Medical Starbase 253
|Medical Starbase 253|
Medical Starbase 253 is a large Starfleet Medical facility renowned for its specialized care units and advanced training programs. Among its staff are some of Starfleet's most seasoned medical officers as well as a number of prominent civilian physicians.
The Surgical Critical Care Fellowship at MS253 is one of the most prestigious training programs in not just Starfleet Medical but also the Federation itself. Many of Starfleet's most honored physicians went through the program, and any officer who completes it is pretty much assured his or her pick of assignment afterward. Though selection for the program was highly-competitive, the fellowship still had a significant attrition rate due to its rigorous nature.
Notable Staff and Alumni
- Grishols Mol, former Chief of Surgery and director of the surgical critical care fellowship
- Charles Sampi, a surgical critical care fellow and former chief medical officer of the USS Tiger-A
- Faryul Nishal, a nurse who participated in an advanced clinical fellowship from 2385-2386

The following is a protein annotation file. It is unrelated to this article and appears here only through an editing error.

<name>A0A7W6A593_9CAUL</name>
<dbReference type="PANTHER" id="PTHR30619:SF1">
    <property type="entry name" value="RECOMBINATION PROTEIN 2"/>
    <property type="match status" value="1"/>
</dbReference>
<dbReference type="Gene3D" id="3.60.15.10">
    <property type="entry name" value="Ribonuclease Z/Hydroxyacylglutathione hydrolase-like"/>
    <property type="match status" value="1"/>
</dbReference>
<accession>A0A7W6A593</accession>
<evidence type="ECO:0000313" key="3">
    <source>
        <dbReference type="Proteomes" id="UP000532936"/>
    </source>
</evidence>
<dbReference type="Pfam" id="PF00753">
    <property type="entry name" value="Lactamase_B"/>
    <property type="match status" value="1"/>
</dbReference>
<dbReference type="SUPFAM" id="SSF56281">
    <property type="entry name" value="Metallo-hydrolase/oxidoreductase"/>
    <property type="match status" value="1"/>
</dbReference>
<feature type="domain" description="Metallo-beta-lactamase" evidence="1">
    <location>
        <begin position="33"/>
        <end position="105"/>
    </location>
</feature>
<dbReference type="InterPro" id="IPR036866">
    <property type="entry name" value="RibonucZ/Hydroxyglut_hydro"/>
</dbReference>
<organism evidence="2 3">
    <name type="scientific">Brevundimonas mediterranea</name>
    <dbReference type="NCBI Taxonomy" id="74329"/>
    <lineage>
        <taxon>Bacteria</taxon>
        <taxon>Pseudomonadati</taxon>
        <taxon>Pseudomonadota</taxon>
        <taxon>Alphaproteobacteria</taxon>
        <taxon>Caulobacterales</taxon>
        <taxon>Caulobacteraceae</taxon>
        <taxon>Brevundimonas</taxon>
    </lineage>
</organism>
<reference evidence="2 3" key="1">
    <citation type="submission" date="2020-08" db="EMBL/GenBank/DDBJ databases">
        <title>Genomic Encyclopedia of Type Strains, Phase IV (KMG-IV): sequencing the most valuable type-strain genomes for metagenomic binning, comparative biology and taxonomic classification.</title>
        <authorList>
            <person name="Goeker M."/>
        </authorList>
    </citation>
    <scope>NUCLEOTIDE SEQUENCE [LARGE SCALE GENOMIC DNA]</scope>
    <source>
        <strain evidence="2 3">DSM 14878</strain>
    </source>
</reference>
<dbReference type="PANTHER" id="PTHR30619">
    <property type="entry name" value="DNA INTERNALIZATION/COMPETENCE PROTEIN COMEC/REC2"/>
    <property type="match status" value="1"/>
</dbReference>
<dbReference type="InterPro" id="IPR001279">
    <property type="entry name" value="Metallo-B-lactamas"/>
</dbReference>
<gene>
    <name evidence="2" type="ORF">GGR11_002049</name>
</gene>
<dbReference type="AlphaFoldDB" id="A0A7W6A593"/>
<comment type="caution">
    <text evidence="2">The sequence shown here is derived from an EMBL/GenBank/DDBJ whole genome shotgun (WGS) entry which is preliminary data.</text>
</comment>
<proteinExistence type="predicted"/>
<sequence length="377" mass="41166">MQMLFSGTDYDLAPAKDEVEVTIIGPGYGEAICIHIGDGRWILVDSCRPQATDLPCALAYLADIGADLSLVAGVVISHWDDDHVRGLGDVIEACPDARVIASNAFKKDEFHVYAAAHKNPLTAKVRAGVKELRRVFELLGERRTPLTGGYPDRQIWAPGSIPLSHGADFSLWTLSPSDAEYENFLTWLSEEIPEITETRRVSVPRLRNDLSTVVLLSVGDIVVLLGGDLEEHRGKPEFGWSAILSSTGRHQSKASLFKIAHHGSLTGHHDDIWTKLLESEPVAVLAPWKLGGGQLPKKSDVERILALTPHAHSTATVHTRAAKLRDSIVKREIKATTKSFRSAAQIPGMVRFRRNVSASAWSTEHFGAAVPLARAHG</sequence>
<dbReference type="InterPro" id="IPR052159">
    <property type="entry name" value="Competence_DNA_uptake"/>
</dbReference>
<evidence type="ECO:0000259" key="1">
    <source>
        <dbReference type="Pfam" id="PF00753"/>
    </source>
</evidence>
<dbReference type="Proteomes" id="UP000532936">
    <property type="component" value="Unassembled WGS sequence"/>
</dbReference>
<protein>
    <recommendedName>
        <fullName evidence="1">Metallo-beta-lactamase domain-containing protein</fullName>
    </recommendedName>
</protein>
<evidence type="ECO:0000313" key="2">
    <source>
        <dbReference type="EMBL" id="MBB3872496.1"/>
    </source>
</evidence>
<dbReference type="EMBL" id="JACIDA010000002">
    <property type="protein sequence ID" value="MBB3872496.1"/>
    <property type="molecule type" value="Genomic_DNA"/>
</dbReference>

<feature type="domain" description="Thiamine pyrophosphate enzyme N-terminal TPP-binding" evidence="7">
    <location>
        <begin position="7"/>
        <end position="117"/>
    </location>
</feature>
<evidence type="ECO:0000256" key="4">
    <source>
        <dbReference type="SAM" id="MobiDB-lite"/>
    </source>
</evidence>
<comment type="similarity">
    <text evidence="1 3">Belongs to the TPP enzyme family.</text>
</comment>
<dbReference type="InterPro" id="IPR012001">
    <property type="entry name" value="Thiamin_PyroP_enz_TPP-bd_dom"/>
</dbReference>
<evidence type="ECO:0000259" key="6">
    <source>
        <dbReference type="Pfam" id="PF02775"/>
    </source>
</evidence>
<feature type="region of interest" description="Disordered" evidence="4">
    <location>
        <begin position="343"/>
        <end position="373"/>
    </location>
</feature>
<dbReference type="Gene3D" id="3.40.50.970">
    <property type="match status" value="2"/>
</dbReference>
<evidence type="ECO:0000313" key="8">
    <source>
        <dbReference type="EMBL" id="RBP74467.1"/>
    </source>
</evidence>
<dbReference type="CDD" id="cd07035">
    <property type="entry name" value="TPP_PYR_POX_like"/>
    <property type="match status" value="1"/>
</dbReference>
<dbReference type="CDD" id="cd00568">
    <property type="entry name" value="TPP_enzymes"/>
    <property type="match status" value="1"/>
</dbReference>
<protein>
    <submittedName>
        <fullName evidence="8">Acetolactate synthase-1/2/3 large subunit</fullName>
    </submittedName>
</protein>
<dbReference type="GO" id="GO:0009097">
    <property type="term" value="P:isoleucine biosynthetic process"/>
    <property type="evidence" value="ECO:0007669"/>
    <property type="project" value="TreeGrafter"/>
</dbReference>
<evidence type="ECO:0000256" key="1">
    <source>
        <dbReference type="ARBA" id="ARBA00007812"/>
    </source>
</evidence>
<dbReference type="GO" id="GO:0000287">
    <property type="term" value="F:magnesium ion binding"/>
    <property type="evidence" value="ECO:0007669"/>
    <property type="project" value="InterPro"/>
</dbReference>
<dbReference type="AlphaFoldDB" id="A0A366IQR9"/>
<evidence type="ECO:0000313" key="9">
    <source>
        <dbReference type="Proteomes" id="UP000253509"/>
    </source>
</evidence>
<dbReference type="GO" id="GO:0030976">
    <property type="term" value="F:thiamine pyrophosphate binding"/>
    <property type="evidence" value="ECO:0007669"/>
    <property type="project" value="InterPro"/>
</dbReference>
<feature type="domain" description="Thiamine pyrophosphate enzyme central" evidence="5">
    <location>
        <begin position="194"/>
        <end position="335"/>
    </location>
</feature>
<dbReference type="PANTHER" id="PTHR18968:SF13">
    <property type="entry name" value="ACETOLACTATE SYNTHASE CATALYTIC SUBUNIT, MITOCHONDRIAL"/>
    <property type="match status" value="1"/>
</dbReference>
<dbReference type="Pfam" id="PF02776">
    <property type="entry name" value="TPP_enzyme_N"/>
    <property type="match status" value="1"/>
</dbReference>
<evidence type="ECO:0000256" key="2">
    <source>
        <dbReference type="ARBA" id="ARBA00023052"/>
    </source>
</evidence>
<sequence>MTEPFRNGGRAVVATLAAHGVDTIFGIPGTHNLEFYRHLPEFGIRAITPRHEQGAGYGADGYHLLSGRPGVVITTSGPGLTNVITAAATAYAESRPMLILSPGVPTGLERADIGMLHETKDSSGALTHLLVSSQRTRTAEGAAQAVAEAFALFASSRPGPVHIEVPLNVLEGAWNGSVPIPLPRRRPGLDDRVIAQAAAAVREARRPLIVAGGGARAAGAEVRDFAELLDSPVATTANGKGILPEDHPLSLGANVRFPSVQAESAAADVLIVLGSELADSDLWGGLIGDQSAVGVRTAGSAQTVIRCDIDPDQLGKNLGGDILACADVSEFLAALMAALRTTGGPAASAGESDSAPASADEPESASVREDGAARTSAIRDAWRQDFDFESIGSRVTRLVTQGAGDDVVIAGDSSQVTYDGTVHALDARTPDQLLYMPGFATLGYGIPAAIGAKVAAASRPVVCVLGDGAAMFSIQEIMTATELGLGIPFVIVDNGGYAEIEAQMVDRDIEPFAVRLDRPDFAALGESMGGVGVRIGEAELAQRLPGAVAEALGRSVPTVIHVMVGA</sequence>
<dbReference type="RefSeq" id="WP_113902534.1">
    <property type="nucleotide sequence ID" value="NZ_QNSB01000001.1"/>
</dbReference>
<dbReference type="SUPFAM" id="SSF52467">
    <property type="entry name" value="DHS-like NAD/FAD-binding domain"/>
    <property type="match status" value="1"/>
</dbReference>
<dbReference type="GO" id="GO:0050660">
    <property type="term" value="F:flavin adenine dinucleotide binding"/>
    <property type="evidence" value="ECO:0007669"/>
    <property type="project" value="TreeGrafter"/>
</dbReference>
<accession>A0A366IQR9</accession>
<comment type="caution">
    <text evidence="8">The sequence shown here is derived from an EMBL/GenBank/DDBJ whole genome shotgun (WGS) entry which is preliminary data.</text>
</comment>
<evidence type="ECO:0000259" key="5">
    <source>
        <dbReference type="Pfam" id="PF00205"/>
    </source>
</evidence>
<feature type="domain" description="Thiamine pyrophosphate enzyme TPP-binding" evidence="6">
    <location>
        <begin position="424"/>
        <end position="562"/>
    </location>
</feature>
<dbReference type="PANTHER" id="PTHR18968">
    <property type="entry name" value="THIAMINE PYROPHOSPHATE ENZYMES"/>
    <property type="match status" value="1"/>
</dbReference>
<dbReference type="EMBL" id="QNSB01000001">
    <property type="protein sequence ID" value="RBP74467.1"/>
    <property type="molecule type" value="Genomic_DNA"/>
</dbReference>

- Victor Frankenstein, a Medusan researcher who studied several fields from 2382-2391.
- Alleran Tan, 2388
- Tan's heart suffered severe damage when his mirror universe duplicate shot him aboard the USS Independence-A. In Trill physiology, cardiac damage may result in a neurological issue that leads to muscle wasting and possible necrosis. This issue does not respond well to treatment, although high doses of dexameraphine have shown a statistically significant reduction in the effects. Tan's recovery was slow and prolonged. He also had a vertebrae removed.
- Rahman was seriously injured in 2383 from a major accident that occurred in engineering aboard the USS Tempest. She required lengthy rehabilitation at MS253, and her Kriosian physiology was not as responsive to standard dermal regeneration treatment, leaving a set of scars on the left side of her face that run across her cheekbone. Her left arm was so badly damaged from exposure to plasma coolant that the medical team initially feared they would need to replace it with a prosthetic. They were ultimately able to salvage the limb and restore function through the use of myoelectric implants to supplement destroyed nerve and muscle tissue. Her fourth and fifth fingers on her left hand were amputated and replaced with mechanical substitutes. With the loss of muscle mass, her left upper limb is noticeably thinner than her right, appearing as if there is minimal flesh over the bones with extensive scarring remaining all along her left hand, arm, and shoulder.